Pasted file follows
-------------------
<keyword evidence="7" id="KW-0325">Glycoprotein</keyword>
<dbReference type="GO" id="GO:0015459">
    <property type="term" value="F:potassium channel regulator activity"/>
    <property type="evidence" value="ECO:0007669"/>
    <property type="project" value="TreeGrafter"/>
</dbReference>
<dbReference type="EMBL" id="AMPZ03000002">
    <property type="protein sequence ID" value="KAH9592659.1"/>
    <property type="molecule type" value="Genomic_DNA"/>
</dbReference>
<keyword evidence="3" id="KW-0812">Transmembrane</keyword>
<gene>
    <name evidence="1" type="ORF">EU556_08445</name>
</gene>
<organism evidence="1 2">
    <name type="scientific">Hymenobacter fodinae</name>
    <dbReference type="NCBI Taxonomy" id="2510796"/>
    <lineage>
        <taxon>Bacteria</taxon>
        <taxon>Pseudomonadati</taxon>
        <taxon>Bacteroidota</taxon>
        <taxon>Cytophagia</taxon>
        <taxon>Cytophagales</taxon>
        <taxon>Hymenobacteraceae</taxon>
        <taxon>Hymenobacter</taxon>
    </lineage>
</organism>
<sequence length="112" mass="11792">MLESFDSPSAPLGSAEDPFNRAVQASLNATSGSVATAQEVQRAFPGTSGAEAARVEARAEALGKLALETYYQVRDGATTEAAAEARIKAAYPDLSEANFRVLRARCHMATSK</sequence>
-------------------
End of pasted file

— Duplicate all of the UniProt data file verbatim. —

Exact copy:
<keyword evidence="7" id="KW-0325">Glycoprotein</keyword>
<dbReference type="GO" id="GO:0015459">
    <property type="term" value="F:potassium channel regulator activity"/>
    <property type="evidence" value="ECO:0007669"/>
    <property type="project" value="TreeGrafter"/>
</dbReference>
<dbReference type="EMBL" id="AMPZ03000002">
    <property type="protein sequence ID" value="KAH9592659.1"/>
    <property type="molecule type" value="Genomic_DNA"/>
</dbReference>
<keyword evidence="3" id="KW-0812">Transmembrane</keyword>
<gene>
    <name evidence="1" type="ORF">EU556_08445</name>
</gene>
<organism evidence="1 2">
    <name type="scientific">Hymenobacter fodinae</name>
    <dbReference type="NCBI Taxonomy" id="2510796"/>
    <lineage>
        <taxon>Bacteria</taxon>
        <taxon>Pseudomonadati</taxon>
        <taxon>Bacteroidota</taxon>
        <taxon>Cytophagia</taxon>
        <taxon>Cytophagales</taxon>
        <taxon>Hymenobacteraceae</taxon>
        <taxon>Hymenobacter</taxon>
    </lineage>
</organism>
<sequence length="112" mass="11792">MLESFDSPSAPLGSAEDPFNRAVQASLNATSGSVATAQEVQRAFPGTSGAEAARVEARAEALGKLALETYYQVRDGATTEAAAEARIKAAYPDLSEANFRVLRARCHMATSK</sequence>